I TOOK A leap of faith when I suggested placing large-scale sculptures throughout Worcester to my fellow members of the Worcester Arts Council in 2005. I landed on my feet. By 2008, the idea had evolved into Art in the Park, Worcester, an exhibition of large-scale sculptures in historic Elm Park. What was once a dream is now fully realized, appreciated by all who encounter it.
Today, Art in the Park, Worcester continues to build on the assets that make Worcester a wonderful place to live: a central location, art and history museums, green spaces, a stable population of economically and ethnically diverse people, improving schools, 10 colleges and universities, beautiful historic buildings, and affordable single-family homes. This award-winning destination event enhances the quality of life for Worcester residents and draws visitors to our city from across the Commonwealth and the region.
The Worcester Arts Council had four main priorities at the start of the project: increase the visibility of the Council,promote Worcester as a place where the arts and culture thrive,increase the quality of life of city residents by providing open access to art, and support artists, specifically sculptors. As a Council determining which projects would receive grant funds, we took great care to educate Worcester residents about public art and the proposed project. Admittedly, it was not immediately clear to everyone why investing in art was good for the city.
Public art has the power to energize our public spaces andstimulate both memory and imagination. Art can transformthe places where we live, work, and play into welcoming spacesthat invite pause and interaction. Art in the Park, Worcesterdoes this and more.
After a successful launch and some experiential years, the event is now a biennial exhibition drawing thousands of visitors to historic Elm Park. I lead the event planning committee,which has grown into its own entity independent from the Worcester Arts Council. Unlike the first exhibition, which was funded solely by a local cultural arts grant, we now typically receive 6 percent of our funding from the Council and the remainder from individuals, fees, private foundations, and corporations. In addition, the contribution of time and talent by volunteers and our many collaborative partners — City of Worcester, private non-profit cultural organizations and human service agencies, private large equipment contractors,photographers, public and private schools, neighborhood groups, and local colleges — is vital to the presentation of the exhibition.
This type of project impacts all members of the Worcester community. Youth from nine Worcester Public Schools have experienced the process of design, submission, selection, creation,and installation of sculpture in the Art in the Park exhibition.Young refugees from African countries have created poetry that incorporates nature, public art, and familiar memory.
The benefits and advantages of presenting Art in the Park flow back and forth, from the park to the visitor and vice versa.Elm Park was and remains the perfect site to present Art in the Park. The historic cultural landscape is conducive to presenting sculptures. It is in continuous use by individuals young and old, and by families with children across the economic and ethnic spectrum. The year-to-year presentation in the park has broadened community interest in its physical condition, leading to an extensive restoration and renovation of the park.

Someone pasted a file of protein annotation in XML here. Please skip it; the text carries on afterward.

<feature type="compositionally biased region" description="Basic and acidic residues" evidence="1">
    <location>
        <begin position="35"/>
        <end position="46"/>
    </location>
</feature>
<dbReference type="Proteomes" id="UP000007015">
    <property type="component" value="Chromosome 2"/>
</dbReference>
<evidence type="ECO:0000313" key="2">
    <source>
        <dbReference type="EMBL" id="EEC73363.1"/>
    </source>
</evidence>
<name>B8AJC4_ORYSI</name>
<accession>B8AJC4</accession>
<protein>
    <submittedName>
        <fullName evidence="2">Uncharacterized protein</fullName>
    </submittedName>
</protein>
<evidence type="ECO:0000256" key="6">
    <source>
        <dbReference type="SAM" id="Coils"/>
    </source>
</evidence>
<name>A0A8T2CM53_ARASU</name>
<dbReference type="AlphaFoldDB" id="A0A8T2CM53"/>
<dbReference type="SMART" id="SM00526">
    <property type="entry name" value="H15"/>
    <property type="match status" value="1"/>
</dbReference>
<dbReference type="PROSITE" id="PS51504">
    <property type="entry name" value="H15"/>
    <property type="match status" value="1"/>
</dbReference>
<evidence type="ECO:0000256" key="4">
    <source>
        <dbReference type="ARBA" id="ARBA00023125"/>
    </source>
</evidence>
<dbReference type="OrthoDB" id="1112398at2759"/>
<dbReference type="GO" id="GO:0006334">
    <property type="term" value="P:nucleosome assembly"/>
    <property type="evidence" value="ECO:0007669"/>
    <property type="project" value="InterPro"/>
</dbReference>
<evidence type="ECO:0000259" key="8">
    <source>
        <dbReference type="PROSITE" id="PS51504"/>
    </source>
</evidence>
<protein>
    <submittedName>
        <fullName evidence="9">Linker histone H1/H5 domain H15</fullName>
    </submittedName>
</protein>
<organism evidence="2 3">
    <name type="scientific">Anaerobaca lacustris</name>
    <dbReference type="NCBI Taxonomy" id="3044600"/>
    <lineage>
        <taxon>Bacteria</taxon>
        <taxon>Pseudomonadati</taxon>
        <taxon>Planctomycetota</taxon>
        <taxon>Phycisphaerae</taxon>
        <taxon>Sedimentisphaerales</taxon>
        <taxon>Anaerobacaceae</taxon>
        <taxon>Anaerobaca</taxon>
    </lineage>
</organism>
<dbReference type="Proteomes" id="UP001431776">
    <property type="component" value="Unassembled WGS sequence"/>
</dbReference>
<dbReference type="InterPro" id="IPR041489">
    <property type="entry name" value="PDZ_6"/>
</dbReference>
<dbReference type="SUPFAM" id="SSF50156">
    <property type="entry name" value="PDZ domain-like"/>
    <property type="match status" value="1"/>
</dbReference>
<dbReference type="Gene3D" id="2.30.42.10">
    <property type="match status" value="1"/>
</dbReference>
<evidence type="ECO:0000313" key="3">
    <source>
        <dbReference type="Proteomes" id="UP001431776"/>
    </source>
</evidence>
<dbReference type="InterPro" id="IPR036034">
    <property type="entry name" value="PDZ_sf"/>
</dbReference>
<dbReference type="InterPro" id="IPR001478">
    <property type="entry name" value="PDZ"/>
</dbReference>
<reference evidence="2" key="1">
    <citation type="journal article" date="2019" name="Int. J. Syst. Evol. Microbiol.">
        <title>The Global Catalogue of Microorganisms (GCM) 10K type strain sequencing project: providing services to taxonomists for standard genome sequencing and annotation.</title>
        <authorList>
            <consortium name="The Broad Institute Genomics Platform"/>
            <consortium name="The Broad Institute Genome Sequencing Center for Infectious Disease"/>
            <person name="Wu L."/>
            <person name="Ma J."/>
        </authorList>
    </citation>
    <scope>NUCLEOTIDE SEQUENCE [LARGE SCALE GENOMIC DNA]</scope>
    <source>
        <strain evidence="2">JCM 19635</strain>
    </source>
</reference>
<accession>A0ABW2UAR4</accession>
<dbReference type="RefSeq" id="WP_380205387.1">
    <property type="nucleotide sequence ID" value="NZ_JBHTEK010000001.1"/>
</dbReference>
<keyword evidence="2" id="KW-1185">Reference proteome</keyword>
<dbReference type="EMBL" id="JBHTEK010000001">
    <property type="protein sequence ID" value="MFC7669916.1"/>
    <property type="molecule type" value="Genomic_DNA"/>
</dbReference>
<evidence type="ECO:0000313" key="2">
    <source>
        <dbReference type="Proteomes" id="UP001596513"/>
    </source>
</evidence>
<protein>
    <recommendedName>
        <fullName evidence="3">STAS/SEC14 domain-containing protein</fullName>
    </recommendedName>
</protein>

The success of the 2017 event reinforced the importance of collaboration, paying attention to the scale and design of the existing cultural landscape, considering the essence of place and memory, and including a mixture of local public artist with attachment to the city as well as national and regional artists.
The theme of the 2017 exhibition was “Interludes,” and the exhibit featured a broad range of sculptural voices and interpretations that evoked memories of play and other leisure-time activities. The exhibit drew crowds who expressed desire for the pieces to remain in the park, praised the exhibit,and gave additional donations. The community pride in 2017 was especially validating given the setbacks faced by the exhibition in previous years.
In 1793, Abbe Gregorie coined the word vandalism in his“Report on Inscriptions in Public Monuments” to denote the destruction during the French Revolution by revolutionaries of monuments, books, art, anything related to aristocracy. He argued that these public works belong to all of France, and as such, should not be destroyed.
In 2015, there was unprecedented vandalism, beginning on the eve of the exhibition kickoff. It was a hard blow to the spirit of both artists and residents. However, the community resolved to work together to ensure this did not happen again.During the 2017 exhibit, Art in the Park received a record number of messages from individuals when they believed that a work had been disturbed, demonstrating that the community’s sense of ownership and attachment to the installations has grown over time.
Art in the Park, Worcester has introduced audiences — traditional and non-traditional — to the works of regional and national public artists in a variety of settings. At the same time,it has introduced public artists and public art professionals to Worcester as a thriving community. The exhibit has motivated local artists to expand their skill sets, provided networking opportunities that give artists access to markets outside of Worcester, and gives residents another reason to be proud of their community.